When a company constantly honors employees who burn the candle at both ends, the message is loud and clear to everybody else: heroics are worth more than consistent excellence. It’s demoralizing and the perfect recipe for turnover and burnout.
Employees who never unplug can’t keep up the pace. And the dependable workers – the ones who always crush it, no matter what, yet leave everyday at 5 o’clock – they’re less likely to stick around because they don’t feel supported or appreciated.
While every business will require concerted bursts of effort, promoting a healthy work-life balance for all employees, no matter how many extra hours they can work, is key to retaining your best talent and promoting productivity in a sustainable way.
If you feel like your company is suffering from a culture that puts overwork on a pedestal and ignores smart work, it’s okay – you can fix it. Here are five ways to reward consistency over heroics and boost morale:
1. Celebrate all types of wins (not just the big ones)
One of the easiest ways to engage employees and cultivate a culture that promotes a healthy work-life balance is by consciously deciding which types of victories your company wants to recognize.
Celebrating all types of wins, like quarterly goals met or a particularly grueling project gone right, publicly and company-wide, can go a long way in showing your employees that you value smart work more than overwork.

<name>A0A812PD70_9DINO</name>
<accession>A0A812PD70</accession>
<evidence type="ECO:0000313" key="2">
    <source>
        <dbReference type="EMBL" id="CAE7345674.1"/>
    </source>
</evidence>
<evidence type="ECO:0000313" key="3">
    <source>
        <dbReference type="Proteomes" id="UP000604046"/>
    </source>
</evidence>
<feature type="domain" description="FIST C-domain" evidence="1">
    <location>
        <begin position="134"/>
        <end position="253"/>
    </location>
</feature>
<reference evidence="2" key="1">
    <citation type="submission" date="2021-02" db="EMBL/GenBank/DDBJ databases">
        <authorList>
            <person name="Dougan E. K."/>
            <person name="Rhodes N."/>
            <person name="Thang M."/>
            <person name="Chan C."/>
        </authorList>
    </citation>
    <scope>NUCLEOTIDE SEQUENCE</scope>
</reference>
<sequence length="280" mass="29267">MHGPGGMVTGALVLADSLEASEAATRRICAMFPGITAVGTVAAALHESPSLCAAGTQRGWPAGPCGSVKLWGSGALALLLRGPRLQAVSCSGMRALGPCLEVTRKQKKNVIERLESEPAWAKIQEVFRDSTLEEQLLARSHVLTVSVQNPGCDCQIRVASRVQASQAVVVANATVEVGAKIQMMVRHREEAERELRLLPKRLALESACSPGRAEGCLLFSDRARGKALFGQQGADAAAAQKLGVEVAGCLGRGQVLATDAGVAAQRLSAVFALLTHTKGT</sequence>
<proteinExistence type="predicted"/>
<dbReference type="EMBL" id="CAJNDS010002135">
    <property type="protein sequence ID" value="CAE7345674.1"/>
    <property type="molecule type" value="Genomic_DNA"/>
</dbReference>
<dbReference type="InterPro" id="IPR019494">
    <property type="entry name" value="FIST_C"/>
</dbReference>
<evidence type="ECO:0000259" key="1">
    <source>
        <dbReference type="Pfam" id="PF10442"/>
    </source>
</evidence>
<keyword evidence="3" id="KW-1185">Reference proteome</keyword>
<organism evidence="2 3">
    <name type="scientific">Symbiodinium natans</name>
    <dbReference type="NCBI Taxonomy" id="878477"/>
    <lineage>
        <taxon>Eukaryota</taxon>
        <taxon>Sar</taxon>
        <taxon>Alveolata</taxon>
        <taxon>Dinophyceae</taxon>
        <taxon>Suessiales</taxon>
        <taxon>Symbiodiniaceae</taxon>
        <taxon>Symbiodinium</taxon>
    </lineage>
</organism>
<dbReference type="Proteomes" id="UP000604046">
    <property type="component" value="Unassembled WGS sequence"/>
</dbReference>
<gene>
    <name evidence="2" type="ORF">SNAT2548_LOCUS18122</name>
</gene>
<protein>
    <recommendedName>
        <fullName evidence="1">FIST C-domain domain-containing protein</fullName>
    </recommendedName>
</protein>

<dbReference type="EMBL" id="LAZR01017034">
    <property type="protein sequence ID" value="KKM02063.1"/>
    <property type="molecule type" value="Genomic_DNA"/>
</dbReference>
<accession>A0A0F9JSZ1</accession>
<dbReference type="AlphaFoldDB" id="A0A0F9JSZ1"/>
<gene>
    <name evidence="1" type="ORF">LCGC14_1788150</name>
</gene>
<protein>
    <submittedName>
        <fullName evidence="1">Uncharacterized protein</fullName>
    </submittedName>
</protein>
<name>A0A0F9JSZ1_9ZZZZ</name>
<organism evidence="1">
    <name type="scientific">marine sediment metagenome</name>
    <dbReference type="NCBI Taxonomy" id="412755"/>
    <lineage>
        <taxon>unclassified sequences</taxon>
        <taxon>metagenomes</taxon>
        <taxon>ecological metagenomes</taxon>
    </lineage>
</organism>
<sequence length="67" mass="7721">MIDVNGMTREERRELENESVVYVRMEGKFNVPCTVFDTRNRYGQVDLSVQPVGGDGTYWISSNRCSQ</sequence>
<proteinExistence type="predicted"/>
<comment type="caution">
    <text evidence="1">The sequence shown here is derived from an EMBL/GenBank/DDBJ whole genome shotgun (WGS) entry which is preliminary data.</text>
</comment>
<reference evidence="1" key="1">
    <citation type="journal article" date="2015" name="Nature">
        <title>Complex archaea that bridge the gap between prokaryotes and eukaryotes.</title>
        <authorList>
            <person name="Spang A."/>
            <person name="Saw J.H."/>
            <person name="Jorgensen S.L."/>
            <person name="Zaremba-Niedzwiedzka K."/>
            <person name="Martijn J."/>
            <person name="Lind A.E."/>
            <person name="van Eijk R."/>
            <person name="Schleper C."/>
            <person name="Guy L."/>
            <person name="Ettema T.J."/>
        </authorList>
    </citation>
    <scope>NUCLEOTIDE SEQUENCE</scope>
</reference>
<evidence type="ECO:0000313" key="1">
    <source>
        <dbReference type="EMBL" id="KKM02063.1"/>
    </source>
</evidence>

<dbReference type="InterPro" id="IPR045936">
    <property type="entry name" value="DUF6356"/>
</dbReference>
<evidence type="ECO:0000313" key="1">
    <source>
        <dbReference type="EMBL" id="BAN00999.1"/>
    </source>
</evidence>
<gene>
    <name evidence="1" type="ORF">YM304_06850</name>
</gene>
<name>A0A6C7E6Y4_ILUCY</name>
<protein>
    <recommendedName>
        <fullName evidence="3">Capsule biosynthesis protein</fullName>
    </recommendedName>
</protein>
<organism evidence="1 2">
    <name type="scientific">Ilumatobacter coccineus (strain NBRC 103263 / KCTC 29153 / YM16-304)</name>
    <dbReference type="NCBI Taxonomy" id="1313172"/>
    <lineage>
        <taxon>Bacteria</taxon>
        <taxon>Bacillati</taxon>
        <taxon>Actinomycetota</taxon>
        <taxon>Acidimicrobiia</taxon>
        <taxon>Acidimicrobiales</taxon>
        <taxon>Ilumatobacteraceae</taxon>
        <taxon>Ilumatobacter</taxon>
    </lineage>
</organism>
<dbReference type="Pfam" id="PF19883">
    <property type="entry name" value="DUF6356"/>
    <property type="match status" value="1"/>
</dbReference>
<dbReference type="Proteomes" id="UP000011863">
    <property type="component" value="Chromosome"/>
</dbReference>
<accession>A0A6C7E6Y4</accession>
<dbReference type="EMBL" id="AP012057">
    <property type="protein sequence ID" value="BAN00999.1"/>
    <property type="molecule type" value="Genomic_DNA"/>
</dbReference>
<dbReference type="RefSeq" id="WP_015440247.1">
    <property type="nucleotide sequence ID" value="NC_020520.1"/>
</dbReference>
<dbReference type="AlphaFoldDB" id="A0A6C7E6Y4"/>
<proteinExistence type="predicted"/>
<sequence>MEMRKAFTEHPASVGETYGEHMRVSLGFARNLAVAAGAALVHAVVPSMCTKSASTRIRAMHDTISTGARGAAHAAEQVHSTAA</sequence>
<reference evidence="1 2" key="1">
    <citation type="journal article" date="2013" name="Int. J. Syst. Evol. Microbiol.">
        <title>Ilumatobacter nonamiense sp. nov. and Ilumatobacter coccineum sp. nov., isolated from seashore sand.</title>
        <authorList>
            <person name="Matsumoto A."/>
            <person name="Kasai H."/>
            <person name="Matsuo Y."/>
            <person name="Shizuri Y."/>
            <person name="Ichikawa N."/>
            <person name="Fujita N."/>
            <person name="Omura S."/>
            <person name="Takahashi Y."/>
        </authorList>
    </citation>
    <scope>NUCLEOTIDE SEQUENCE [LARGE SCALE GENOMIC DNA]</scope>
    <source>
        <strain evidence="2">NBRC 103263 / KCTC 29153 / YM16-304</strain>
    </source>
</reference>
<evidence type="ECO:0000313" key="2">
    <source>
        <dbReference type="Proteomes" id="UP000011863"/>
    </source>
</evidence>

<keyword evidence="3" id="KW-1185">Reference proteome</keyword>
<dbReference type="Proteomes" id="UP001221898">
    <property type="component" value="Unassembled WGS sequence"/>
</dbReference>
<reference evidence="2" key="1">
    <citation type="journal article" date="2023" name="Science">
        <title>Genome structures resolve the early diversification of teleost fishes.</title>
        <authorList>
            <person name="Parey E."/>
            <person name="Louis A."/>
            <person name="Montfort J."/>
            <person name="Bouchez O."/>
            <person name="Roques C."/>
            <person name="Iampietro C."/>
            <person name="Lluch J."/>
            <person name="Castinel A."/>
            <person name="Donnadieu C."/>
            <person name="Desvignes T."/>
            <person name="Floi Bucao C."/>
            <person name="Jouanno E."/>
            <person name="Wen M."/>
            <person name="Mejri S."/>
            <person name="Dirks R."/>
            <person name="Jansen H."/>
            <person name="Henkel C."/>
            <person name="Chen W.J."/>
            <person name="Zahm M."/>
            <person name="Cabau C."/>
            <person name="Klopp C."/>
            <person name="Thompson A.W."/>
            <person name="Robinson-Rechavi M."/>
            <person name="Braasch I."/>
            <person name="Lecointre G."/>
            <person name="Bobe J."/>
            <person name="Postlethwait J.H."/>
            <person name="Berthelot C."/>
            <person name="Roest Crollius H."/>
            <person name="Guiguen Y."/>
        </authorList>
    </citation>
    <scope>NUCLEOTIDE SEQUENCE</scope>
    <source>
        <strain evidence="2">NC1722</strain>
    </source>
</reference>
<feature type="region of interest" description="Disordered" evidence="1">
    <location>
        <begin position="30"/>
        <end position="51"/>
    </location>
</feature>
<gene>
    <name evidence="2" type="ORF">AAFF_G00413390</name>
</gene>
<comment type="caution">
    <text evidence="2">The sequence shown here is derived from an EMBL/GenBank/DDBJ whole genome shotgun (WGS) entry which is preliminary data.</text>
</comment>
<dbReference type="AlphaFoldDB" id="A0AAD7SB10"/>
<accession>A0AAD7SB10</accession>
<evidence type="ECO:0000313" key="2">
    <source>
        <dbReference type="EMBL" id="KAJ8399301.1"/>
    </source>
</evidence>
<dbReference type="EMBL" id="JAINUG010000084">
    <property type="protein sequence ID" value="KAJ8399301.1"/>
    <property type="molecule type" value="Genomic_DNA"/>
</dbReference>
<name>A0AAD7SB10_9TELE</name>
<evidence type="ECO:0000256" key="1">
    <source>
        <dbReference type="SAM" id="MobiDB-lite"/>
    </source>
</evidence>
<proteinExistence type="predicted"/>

2. Make sure managers reinforce expectations of availability
Direct managers have a huge influence on the day-to-day experience of employees. Which means managers need to really work hard on setting the right expectations of their team that reflect the company’s policies and culture.
A manager’s reassurance that emails needn’t be answered after 7:00 pm and on the weekends is a powerful message that reinforces healthy boundaries between the professional and personal. It also shows employees they’re supported in their choices.
3. Model work-life balance from the top down
When upper management (right up to the CEO) model healthier behaviors like vacation-taking and safeguarding time with their families or nonwork pursuits, it sends a very strong message to the rest of the company that it’s okay to do the same.
There will always be exceptions to the rule, when it’s all hands on deck. Which is why having a good work-life balance in place is so important – so that when things do get frantic, people have the reserves to get through it.
4. Create a PTO-friendly culture
According to a 2016 survey, 41% of Americans said they didn’t take a single vacation day during 2015 and 17% said they took fewer than five vacation days. (1) That’s a lot of unused PTO – and a lot of missed opportunity to take a real break, the benefits of which, including improved focus and creativity, speak for themselves.
So how can you create a PTO-friendly culture? By supporting vacation transparency, starting with managerial support, and making vacation a topic of discussion in 1:1 meetings and performance reviews.
5. Focus on performance, not hours worked
Busyness does not necessarily equal productivity, says author and journalist Brigid Schulte. For many workplaces, she argues, performance should be the benchmark of success, not hours worked.
It doesn’t mean your company has to throw away the timesheet system, though. But what managers can do is to start focusing more on tracking employees’ output instead of the extra hours they’ve logged in after the workday has finished.
Looking to learn more? Discover the secret ingredients of a winning culture in our eBook, Culture Codes of Best Places to Work.
(1) Skift, No Vacation Nation, January 2016